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J Urol. 2006 Oct;176(4 Pt 2):1826-9; discussion 1830.

Treatment of the occult tethered spinal cord for neuropathic bladder: results of sectioning the filum terminale.

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  • 1Department of Pediatric Urology, James Whitcomb Riley Hospital for Children, Indiana University School of Medicine, 702 North Barnhill Drive, Indianapolis, IN 46202, USA. pmetcalf@iupui.edu

Abstract

PURPOSE:

Occult tethered cord syndrome applies to patients with signs and symptoms consistent with a caudal spinal cord malformation despite normal neuroimaging. Although several reports of successful surgical treatment exist, controversy remains with respect to patient selection and efficacy. We present a large series with excellent clinical followup, neuroimaging and urodynamic characterization.

MATERIALS AND METHODS:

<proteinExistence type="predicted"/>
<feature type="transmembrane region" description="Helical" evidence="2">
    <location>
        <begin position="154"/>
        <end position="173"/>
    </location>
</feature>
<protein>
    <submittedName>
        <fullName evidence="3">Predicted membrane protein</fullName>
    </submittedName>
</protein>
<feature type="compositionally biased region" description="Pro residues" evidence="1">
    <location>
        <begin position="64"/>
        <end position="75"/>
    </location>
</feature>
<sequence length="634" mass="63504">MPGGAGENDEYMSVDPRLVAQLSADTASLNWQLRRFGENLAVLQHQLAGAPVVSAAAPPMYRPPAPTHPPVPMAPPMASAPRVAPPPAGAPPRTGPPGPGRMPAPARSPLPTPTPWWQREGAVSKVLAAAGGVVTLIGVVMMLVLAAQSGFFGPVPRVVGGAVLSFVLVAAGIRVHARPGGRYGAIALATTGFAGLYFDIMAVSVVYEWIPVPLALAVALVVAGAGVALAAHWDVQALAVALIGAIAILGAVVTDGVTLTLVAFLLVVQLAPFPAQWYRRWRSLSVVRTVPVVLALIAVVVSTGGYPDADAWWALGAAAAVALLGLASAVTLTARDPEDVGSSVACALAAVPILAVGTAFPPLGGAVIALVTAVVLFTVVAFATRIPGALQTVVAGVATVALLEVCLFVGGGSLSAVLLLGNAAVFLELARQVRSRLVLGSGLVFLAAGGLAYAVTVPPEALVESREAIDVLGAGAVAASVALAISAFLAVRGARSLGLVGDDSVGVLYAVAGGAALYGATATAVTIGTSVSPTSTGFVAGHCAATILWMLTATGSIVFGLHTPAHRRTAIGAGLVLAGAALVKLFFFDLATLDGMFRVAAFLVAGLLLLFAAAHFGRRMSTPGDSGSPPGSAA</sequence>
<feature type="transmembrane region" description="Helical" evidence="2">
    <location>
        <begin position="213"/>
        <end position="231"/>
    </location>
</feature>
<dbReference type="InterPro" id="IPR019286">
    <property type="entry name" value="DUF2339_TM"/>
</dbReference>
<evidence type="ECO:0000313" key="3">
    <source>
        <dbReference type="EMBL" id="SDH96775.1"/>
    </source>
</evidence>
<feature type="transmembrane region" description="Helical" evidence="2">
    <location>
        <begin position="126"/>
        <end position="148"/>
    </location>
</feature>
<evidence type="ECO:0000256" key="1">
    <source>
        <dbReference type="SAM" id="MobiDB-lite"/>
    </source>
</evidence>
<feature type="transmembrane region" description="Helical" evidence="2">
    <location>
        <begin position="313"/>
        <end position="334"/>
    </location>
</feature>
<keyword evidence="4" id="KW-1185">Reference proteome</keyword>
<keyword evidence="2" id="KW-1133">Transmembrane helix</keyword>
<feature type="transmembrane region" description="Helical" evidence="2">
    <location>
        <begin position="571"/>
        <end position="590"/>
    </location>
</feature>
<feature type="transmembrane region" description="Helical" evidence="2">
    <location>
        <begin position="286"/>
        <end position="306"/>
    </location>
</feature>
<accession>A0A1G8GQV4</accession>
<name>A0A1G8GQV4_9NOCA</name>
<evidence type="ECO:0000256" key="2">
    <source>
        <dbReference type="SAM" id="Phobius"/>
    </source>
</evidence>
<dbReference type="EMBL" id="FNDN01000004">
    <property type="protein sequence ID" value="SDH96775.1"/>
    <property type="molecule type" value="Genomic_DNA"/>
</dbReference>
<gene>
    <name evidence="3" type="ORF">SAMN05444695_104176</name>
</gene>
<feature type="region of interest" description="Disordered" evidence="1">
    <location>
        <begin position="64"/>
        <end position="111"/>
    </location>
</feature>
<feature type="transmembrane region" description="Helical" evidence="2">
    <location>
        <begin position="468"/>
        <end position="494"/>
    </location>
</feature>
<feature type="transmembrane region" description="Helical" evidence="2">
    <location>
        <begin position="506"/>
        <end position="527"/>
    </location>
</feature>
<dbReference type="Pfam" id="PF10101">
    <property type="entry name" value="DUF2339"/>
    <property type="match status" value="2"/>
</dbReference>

We present our experience with 36 patients at a single institution with preoperative clinical findings, neuroimaging and urodynamics available. Postoperative outcomes were assessed clinically and with urodynamics. We determined predictive parameters to improve patient selection.

RESULTS:

Approximately 0.04% of pediatric urology clinic visits resulted in neurosurgical referral for the potential of an occult tethered cord. They occurred after failure of a mean of 2 years of aggressive medical management. Daytime urinary incontinence was present in 83% of patients and 47% had encopresis. Preoperative urodynamics were markedly abnormal in all patients with mean bladder capacity 55% of expected capacity. Clinical improvement in urinary symptoms was seen in 72% of patients with resolution of incontinence in 42%. Bowel symptoms improved in 88% of cases, including resolution of encopresis in 53% within 3 months of surgery. Urodynamic improvements were demonstrated in 57% of cases. We were unable to determine preoperative factors that were more likely associated with surgical success.

CONCLUSIONS:

In a highly select population with severe urinary and fecal dysfunction sectioning a normal-appearing filum terminale can result in significant improvement. We were unable to identify factors that may increase the chance of surgical success.

PMID:
16945660
[PubMed - indexed for MEDLINE]
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